Poetry by Peter Dunne

Running home, after three bullets burrowed into his flesh,
my best friend collapsed in a heap on his mother’s stoop
and, drowning in his own blood, begged for forgiveness.

With his final breath he did what all good sons do: he lied,
telling Mami everything would be okay, as she, waist-deep
in the night, cradled him in her arms like a little schooner,

guiding her baby, her only son, across uncharted waters,
led solely by the tide of her heart upon a new horizon,
until a wave of paramedics came and pulled him

from her breast. More poured out of them than the world
ever deserved, but true libations tend to come in excess,
for local obits claimed his mother just shy of a year later.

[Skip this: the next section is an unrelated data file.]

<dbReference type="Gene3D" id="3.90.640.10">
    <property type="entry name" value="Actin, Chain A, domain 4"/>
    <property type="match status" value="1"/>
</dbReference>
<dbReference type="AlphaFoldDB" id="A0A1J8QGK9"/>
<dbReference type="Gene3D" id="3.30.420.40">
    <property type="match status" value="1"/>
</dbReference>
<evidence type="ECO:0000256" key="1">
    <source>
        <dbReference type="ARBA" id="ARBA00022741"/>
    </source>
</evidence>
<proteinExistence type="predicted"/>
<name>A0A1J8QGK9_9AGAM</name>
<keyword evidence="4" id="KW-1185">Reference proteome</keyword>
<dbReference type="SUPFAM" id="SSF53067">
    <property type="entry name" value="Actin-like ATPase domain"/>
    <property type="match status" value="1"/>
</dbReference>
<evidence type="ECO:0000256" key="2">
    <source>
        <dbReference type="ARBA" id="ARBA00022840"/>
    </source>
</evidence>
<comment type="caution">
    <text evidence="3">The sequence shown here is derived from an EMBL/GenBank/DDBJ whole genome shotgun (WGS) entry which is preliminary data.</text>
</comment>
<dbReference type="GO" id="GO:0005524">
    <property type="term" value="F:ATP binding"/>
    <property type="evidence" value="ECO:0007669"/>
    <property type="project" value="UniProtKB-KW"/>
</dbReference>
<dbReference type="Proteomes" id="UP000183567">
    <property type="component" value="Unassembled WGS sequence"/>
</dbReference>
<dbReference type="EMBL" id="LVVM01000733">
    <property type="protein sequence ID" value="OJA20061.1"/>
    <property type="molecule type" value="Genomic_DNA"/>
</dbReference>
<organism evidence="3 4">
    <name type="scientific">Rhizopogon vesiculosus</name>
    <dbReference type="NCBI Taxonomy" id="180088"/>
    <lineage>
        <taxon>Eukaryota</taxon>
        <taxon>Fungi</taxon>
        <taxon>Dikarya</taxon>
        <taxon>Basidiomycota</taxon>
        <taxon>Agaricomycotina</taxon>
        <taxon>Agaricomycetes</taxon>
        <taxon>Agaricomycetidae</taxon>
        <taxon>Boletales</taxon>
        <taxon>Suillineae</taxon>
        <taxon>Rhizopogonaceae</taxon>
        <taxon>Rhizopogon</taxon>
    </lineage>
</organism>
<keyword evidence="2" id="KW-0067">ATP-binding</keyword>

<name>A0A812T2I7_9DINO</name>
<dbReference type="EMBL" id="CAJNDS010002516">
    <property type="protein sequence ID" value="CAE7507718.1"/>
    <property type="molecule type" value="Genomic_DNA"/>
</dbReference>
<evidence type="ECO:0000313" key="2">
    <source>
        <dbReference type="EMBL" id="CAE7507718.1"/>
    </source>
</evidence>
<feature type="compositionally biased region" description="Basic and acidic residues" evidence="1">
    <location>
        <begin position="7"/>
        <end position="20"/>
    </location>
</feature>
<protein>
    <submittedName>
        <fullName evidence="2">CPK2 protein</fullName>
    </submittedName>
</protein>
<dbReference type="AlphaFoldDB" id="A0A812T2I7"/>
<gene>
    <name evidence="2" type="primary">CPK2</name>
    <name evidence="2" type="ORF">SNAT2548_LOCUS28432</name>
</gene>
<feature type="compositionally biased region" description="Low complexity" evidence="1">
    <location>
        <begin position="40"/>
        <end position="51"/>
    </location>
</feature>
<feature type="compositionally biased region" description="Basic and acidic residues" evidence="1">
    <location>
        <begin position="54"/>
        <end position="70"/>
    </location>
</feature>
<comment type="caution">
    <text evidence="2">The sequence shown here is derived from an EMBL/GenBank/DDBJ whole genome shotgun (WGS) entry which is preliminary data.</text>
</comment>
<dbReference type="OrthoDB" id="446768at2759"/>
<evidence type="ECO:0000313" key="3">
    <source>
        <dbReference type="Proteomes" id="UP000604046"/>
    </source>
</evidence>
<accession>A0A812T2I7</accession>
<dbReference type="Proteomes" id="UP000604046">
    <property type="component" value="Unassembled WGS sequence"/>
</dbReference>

They say her heart, big enough to feed a whole block,
shrank to a pea while she dreamt of her family’s farm
in Mayagüez, P.R., a world she’d planned to return

to with her daughter, hoping the guanabana and palm fronds
would fan away the past like horsetails in mosquito clouds.
But how unjust of me to presume to know how she felt,

or to alleviate my own guilt by sharing in their pain,
since it was I, her adopted son, who taught him
to drink until the bottle no longer reflected his late

father’s face, to triple press X into G-ladies and stars,
and wipe the shell casings clean before loading the clip.
It was I who masked men wanted to hit

with a torrent of hot lead and leave cold in the gutter,
my brown eyes empty as the tears on a bandana.
Out the passenger side window, upon seeing my friend,

hoodied and high, and thinking he was me, they fingered
the trigger until death sang from the barrel—O beautiful end.
Sometimes I wonder if, speeding off in the fog, his killers

considered the consequences of their actions or felt
the undertow of time foreshadowing their shipwreck
into a greater ocean, but only because I know myself:

I’ve been a castaway for so long that home sounds
like a mantra, one I recite sunup and sundown
from the very center of my being. With all I have.